Showing posts with label EHRI. Show all posts
Showing posts with label EHRI. Show all posts

Mar 7, 2021

Provenance cases for students of art history

"...the Grünbaum heirs contend that Mr. Kornfeld’s account is a fiction and that the documents are forgeries. They say it is suspicious that he did not identify Ms. Lukacs-Herzl as his supplier until nearly two decades after her death, and they contest the validity of the signatures on the records, pointing to places where Ms. Lukacs-Herzl’s name is misspelled or written in pencil...."


- William D. Cohan, Jewish Heirs Take on an Art Foundation That Rights Nazi Wrongs, NYT, Aug. 26, 2018




Questions for students of art history

1) Why is it important to establish an accurate account of the ownership history of an artwork?

2) How to verify whether an art dealer is telling the truth or lying about the provenance an artwork he or she sold?

3) What elements in this story help to clarify an accurate sequence of events? 

4) What historical knowledge is needed to make sense of these different accounts?

5) What additional information can you find from other sources that make it possible to see more clearly what really happened?

6) This NYT news story was published in 2018. What has happened since then? Do recent events shed light on who was telling the truth and who was lying? If so, how?

read more at:

Jewish Heirs Take on an Art Foundation That Rights Nazi Wrongs by By William D. Cohan, Aug. 26, 2018

Dec 15, 2020

Loebl in the Kleinberger archives


Network described in the 1946 OSS Art Looting Investigation Unit (ALIU) Final Report Red Flag List of Names: Ali (Allen) Loebl and Bruno Lohse


The OSS ALIU Reports on Nazi looting networks in Europe put Allen Loebl at the center of a syndicate of art dealers trading Nazi looted art. Loebl appears in the Red Flag Name index and is mentioned in the Final report fourteen times. The ALIU investigators who drafted the Final Report specified that Loebl had close ties to Bruno Lohse, a notorious Nazi art plunderer. 

At the very least, the mention of Loebl in a provenance from the Nazi era (1933-1945) should mobilise provenance researchers and Holocaust researchers to trace the full history of the artwork in question and to verify whether the artwork belonged to a Jewish collector or dealer who was persecuted when Hitler came to power.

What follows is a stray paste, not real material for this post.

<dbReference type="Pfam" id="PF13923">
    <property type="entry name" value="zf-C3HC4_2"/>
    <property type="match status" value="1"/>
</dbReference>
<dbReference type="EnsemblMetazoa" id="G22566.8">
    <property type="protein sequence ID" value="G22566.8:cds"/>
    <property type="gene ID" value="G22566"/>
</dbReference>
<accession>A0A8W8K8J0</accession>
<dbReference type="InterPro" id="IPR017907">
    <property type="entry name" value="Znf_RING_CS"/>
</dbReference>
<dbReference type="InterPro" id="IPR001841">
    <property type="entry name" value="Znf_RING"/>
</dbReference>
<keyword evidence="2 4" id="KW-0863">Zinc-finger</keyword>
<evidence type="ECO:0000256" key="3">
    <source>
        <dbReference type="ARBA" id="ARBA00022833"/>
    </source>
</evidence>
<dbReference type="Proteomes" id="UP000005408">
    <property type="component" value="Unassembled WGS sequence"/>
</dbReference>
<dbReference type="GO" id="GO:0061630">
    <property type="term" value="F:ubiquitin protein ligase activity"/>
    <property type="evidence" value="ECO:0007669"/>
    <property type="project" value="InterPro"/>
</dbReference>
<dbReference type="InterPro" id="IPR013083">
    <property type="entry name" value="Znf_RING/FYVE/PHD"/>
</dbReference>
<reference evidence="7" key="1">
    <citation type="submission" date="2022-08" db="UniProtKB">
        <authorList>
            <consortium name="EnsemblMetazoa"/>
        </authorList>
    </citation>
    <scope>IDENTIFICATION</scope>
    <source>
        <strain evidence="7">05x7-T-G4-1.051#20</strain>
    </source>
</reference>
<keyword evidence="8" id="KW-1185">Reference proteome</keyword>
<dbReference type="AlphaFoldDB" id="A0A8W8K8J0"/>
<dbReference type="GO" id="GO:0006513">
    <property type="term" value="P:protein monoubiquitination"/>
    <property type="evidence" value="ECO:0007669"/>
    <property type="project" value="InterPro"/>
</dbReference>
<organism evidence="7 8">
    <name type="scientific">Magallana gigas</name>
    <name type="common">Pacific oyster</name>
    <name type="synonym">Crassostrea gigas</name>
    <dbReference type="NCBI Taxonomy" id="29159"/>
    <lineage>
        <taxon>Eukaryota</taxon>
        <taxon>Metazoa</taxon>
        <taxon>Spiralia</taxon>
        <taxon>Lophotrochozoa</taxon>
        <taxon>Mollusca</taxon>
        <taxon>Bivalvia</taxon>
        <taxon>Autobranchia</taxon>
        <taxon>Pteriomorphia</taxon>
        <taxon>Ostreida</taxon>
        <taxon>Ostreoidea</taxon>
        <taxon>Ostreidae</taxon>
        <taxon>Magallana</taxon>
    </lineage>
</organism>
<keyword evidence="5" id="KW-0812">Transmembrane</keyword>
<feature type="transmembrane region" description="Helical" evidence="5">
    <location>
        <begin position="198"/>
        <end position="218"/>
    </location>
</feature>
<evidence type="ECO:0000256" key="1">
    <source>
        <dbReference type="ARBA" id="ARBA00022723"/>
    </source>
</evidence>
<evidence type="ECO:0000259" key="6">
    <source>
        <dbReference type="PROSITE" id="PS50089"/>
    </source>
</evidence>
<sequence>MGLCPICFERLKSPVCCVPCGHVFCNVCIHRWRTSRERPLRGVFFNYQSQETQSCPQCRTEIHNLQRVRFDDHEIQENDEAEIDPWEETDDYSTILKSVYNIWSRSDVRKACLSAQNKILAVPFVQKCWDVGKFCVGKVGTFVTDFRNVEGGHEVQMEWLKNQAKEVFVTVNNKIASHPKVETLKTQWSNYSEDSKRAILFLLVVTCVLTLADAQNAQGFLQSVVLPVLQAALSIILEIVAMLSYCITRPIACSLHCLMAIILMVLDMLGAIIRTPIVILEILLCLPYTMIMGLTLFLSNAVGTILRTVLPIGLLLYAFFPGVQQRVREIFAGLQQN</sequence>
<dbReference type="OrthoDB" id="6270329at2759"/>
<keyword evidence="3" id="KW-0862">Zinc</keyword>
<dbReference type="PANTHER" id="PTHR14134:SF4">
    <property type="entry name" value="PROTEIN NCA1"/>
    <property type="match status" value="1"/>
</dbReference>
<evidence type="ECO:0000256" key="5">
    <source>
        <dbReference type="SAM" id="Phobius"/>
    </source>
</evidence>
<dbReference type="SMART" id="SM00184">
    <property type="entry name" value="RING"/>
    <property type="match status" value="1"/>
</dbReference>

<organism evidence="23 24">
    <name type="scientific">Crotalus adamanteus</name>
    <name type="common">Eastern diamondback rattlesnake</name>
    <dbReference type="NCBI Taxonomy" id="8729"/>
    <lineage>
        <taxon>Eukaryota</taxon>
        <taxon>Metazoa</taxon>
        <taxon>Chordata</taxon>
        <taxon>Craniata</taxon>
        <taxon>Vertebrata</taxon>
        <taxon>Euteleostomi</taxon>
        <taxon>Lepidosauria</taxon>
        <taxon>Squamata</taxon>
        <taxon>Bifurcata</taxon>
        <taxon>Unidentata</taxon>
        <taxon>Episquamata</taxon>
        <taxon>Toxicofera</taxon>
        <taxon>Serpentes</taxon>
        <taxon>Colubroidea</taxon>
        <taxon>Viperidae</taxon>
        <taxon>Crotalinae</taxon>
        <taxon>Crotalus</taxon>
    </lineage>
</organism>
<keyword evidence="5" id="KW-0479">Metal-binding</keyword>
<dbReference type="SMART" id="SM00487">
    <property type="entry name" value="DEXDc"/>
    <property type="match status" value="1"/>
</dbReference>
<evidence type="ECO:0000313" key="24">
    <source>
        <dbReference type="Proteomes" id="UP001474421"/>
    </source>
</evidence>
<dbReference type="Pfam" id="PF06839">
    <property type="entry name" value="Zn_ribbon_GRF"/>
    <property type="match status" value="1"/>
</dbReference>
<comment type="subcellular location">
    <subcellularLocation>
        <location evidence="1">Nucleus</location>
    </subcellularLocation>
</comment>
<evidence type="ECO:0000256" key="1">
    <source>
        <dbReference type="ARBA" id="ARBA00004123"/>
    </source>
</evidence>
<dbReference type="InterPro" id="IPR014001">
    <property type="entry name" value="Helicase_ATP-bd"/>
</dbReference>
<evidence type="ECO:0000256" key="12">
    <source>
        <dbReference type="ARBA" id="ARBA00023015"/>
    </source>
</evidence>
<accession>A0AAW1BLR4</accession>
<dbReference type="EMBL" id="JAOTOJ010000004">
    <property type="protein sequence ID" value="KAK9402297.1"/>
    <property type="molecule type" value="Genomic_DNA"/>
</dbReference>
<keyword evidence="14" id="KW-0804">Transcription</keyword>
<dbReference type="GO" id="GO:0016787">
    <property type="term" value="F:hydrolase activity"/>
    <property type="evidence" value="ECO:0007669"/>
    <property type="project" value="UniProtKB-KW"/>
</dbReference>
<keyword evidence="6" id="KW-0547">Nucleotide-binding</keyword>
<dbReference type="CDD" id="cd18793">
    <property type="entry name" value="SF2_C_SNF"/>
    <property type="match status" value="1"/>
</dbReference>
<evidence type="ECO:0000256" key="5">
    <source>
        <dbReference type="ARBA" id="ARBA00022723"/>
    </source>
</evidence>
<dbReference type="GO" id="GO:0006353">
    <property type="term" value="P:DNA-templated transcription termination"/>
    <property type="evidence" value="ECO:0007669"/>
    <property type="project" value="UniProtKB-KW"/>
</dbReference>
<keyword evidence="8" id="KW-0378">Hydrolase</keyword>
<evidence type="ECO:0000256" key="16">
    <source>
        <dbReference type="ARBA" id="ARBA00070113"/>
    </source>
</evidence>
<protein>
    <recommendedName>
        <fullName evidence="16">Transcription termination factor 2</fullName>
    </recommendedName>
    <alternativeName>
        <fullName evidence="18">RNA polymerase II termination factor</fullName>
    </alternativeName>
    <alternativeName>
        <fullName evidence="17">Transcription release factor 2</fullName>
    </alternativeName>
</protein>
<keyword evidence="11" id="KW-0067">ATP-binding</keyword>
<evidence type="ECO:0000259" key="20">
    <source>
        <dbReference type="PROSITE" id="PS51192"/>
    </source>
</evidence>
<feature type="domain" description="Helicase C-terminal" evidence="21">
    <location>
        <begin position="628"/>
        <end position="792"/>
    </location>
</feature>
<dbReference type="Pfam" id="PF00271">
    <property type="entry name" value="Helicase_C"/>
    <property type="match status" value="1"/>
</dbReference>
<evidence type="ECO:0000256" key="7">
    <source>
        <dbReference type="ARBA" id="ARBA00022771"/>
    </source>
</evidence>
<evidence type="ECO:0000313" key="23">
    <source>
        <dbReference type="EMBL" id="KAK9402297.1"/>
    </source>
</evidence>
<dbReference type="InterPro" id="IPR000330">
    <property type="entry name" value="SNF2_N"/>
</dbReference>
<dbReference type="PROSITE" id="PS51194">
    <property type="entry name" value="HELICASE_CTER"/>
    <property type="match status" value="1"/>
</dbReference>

In this context, the publication of the Kleinberger Archives represents a major step forward


It was chiefly through LOEBL that LOHSE became familiar with the Paris art trade, and became acquainted with such other dealers and Victor MANDEL, PERDOUX and ENGEL, who operated as an informal syndicate. (See Consolidated Interrogation Report No. 3, "German Methods of Acquisition, " Dealers.)



The Kleinberger archives are now online. 

Searching is fast and easy. Results show all the mentions, as well as the artists and more. 

Below is the result of a simple search for Loebl, (cousin of Kleinberger president Harry Sperling and a Red Flag Name for his involvement in selling Nazi looted art).

The artists concerned by these transactions (according to the website) include:


The Kleinberger Archives offer new possibilities for research.

note: Under Harry Sperling, the president of Kleinberger and Allen Loebl's cousin, the Kleinberger art dealership got up to all kinds of tricky business. 

Sperling deserves a serious investigative biography that takes into account his art dealing, smuggling, and intelligence-related activities, which are attested in numerous documents.

This new resource, which makes it possible to quickly search through the Kleinberger files, should help researchers who want to shed like on these transactions.